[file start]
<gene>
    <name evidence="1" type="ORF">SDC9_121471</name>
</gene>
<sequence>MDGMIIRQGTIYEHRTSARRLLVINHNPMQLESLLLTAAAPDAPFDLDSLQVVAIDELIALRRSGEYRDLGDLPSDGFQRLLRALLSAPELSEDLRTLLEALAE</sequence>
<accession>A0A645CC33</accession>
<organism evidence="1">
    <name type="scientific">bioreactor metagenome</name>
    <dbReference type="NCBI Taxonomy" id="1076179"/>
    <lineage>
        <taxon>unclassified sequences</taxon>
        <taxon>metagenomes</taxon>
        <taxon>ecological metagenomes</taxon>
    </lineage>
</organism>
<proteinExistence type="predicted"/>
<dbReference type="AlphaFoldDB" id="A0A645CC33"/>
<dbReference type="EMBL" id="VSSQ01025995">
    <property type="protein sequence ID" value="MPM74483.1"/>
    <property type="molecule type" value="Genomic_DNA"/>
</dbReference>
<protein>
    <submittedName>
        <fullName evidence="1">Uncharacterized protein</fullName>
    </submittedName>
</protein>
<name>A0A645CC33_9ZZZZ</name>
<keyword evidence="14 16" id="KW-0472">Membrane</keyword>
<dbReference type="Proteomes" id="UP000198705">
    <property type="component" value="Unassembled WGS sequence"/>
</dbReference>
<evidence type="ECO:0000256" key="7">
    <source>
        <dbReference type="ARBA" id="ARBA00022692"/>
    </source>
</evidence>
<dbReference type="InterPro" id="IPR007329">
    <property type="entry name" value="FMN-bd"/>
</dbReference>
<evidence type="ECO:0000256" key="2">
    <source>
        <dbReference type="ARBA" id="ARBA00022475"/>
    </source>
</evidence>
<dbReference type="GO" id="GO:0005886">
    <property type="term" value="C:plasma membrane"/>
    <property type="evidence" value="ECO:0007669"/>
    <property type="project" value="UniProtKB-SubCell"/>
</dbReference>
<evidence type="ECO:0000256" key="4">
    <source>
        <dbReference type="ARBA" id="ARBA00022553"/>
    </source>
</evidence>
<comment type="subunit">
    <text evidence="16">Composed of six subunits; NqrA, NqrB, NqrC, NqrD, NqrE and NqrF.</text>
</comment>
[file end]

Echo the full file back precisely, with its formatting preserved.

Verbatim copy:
<gene>
    <name evidence="1" type="ORF">SDC9_121471</name>
</gene>
<sequence>MDGMIIRQGTIYEHRTSARRLLVINHNPMQLESLLLTAAAPDAPFDLDSLQVVAIDELIALRRSGEYRDLGDLPSDGFQRLLRALLSAPELSEDLRTLLEALAE</sequence>
<accession>A0A645CC33</accession>
<organism evidence="1">
    <name type="scientific">bioreactor metagenome</name>
    <dbReference type="NCBI Taxonomy" id="1076179"/>
    <lineage>
        <taxon>unclassified sequences</taxon>
        <taxon>metagenomes</taxon>
        <taxon>ecological metagenomes</taxon>
    </lineage>
</organism>
<proteinExistence type="predicted"/>
<dbReference type="AlphaFoldDB" id="A0A645CC33"/>
<dbReference type="EMBL" id="VSSQ01025995">
    <property type="protein sequence ID" value="MPM74483.1"/>
    <property type="molecule type" value="Genomic_DNA"/>
</dbReference>
<protein>
    <submittedName>
        <fullName evidence="1">Uncharacterized protein</fullName>
    </submittedName>
</protein>
<name>A0A645CC33_9ZZZZ</name>
<keyword evidence="14 16" id="KW-0472">Membrane</keyword>
<dbReference type="Proteomes" id="UP000198705">
    <property type="component" value="Unassembled WGS sequence"/>
</dbReference>
<evidence type="ECO:0000256" key="7">
    <source>
        <dbReference type="ARBA" id="ARBA00022692"/>
    </source>
</evidence>
<dbReference type="InterPro" id="IPR007329">
    <property type="entry name" value="FMN-bd"/>
</dbReference>
<evidence type="ECO:0000256" key="2">
    <source>
        <dbReference type="ARBA" id="ARBA00022475"/>
    </source>
</evidence>
<dbReference type="GO" id="GO:0005886">
    <property type="term" value="C:plasma membrane"/>
    <property type="evidence" value="ECO:0007669"/>
    <property type="project" value="UniProtKB-SubCell"/>
</dbReference>
<evidence type="ECO:0000256" key="4">
    <source>
        <dbReference type="ARBA" id="ARBA00022553"/>
    </source>
</evidence>
<comment type="subunit">
    <text evidence="16">Composed of six subunits; NqrA, NqrB, NqrC, NqrD, NqrE and NqrF.</text>
</comment>